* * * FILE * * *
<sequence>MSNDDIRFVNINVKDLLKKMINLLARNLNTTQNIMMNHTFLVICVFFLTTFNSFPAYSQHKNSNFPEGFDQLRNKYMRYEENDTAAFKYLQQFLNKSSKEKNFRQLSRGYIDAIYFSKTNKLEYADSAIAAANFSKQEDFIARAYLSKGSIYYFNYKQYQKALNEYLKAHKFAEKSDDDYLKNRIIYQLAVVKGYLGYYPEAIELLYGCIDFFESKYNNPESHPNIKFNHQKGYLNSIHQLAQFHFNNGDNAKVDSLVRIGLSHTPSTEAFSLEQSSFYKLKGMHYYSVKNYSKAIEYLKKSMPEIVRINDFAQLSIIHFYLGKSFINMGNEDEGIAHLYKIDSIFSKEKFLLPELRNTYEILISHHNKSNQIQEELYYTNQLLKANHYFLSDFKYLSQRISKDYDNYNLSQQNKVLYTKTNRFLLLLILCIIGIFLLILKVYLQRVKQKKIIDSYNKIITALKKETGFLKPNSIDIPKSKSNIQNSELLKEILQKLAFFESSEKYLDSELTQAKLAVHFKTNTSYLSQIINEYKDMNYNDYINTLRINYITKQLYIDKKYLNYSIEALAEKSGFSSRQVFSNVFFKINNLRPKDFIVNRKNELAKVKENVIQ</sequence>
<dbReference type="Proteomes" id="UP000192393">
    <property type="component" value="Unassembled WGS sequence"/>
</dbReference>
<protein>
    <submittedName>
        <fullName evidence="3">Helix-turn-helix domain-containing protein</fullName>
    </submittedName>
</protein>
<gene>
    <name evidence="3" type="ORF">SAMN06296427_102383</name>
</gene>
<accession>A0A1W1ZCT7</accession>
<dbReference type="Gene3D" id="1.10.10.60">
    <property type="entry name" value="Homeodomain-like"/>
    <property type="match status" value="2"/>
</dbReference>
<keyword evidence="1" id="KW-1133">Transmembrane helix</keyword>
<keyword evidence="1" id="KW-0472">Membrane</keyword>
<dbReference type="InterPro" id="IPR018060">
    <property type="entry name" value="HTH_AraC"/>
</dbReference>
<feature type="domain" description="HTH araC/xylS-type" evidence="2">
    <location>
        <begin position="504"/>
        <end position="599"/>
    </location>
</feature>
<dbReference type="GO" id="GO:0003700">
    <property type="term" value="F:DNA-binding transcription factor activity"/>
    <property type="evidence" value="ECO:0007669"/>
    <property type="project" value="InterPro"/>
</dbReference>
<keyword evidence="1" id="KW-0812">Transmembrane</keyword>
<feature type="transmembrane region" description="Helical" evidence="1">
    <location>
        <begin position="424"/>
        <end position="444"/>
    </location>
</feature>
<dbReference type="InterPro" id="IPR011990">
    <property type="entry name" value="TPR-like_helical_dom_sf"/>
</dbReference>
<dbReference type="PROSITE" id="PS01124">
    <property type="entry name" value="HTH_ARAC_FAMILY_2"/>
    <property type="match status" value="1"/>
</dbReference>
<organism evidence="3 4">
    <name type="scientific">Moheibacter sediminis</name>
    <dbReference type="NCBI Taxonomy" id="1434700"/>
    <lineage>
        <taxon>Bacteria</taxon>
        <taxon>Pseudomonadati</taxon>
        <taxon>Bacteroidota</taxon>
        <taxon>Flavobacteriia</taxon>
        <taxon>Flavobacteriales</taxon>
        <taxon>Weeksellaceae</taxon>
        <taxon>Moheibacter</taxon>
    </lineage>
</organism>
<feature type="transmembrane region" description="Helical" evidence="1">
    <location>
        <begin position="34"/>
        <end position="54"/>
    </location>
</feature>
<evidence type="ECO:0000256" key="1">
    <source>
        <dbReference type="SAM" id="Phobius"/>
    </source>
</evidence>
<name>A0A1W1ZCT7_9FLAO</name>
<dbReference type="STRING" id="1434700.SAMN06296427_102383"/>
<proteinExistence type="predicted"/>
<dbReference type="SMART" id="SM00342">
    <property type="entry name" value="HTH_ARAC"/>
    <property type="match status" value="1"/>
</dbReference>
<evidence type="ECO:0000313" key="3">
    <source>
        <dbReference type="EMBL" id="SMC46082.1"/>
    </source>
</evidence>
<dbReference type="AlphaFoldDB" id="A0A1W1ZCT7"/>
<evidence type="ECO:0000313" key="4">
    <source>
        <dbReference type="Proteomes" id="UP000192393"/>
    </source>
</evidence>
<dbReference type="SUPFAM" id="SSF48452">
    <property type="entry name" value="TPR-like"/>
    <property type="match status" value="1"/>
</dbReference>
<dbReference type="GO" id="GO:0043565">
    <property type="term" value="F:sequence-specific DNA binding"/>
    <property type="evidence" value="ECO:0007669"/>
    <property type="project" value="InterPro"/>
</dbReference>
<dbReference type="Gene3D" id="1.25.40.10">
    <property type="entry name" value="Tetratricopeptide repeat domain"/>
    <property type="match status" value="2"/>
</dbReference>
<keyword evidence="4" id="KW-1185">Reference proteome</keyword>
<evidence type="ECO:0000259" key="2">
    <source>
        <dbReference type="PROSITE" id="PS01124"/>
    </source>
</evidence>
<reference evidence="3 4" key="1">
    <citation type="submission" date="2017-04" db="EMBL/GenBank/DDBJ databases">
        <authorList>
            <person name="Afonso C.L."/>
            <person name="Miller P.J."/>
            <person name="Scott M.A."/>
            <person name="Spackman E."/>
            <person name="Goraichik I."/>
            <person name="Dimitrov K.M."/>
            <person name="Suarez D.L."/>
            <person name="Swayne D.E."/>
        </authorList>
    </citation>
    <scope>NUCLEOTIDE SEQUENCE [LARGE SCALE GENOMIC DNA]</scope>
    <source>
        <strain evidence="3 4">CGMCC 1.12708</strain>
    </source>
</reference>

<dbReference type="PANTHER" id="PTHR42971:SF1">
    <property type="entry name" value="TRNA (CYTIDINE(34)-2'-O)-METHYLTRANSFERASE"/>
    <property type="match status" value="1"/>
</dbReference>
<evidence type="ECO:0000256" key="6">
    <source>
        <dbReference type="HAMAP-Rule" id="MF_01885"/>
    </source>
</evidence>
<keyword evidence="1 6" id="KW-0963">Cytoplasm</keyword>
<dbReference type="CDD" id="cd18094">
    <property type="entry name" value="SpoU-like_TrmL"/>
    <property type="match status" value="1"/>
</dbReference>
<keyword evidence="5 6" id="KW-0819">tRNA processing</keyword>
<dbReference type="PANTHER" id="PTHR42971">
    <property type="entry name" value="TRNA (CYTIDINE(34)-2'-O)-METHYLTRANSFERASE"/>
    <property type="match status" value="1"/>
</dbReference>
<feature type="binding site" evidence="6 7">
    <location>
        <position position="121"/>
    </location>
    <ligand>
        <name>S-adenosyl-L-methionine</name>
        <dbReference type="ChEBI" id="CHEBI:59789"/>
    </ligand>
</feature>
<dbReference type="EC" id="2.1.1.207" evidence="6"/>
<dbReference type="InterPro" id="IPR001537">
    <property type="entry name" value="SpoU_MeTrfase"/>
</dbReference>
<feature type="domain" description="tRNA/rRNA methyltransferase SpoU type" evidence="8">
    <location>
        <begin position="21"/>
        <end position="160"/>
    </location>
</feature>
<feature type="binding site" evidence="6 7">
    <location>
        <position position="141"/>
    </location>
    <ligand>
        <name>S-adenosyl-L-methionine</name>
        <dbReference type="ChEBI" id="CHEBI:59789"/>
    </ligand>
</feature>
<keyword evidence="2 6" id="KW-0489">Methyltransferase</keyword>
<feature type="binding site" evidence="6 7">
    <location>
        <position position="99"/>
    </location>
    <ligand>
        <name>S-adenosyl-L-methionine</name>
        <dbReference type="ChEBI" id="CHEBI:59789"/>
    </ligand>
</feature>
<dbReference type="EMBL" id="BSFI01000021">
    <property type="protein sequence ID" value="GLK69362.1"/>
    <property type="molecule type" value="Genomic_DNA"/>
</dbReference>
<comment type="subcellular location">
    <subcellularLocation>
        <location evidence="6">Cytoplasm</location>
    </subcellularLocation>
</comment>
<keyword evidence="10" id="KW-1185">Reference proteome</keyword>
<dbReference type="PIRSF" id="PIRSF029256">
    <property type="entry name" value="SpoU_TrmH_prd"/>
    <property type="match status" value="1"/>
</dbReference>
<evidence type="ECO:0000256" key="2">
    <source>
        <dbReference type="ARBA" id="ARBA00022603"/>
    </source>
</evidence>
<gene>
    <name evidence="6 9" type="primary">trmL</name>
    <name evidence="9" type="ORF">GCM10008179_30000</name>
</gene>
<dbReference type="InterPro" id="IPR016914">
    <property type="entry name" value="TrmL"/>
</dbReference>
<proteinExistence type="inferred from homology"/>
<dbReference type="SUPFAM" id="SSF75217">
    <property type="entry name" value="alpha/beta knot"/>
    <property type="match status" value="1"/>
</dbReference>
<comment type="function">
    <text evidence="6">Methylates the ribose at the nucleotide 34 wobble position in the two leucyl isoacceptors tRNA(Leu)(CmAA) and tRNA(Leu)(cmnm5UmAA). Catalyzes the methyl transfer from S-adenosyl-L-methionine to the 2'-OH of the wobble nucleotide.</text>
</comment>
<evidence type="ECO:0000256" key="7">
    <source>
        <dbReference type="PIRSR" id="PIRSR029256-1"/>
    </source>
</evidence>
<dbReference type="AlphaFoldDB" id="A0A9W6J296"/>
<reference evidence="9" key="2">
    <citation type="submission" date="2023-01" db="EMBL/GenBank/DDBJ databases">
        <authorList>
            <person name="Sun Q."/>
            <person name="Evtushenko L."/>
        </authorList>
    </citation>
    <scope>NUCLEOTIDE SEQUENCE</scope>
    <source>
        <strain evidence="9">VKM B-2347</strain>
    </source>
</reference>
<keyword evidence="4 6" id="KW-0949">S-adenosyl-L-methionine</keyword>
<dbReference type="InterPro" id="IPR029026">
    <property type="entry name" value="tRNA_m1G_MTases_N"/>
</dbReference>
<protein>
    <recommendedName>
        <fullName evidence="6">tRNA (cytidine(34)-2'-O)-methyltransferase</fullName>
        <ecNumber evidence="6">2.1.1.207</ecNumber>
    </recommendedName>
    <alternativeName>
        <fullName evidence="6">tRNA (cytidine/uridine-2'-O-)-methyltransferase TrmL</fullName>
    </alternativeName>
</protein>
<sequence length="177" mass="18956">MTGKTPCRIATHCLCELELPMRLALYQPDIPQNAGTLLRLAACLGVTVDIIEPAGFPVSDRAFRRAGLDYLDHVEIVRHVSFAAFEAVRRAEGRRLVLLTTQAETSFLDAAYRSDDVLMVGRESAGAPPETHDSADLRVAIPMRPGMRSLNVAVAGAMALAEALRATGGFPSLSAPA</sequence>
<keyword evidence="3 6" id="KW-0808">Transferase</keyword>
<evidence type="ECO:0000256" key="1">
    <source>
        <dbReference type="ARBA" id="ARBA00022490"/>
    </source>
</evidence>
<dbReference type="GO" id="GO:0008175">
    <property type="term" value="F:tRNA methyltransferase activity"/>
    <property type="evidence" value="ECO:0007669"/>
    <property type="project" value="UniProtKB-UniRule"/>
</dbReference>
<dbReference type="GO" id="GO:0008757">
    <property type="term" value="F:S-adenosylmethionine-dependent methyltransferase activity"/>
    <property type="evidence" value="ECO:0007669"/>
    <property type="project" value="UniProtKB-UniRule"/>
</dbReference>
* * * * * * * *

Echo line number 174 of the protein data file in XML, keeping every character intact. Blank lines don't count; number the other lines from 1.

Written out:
<keyword evidence="2 6" id="KW-0489">Methyltransferase</keyword>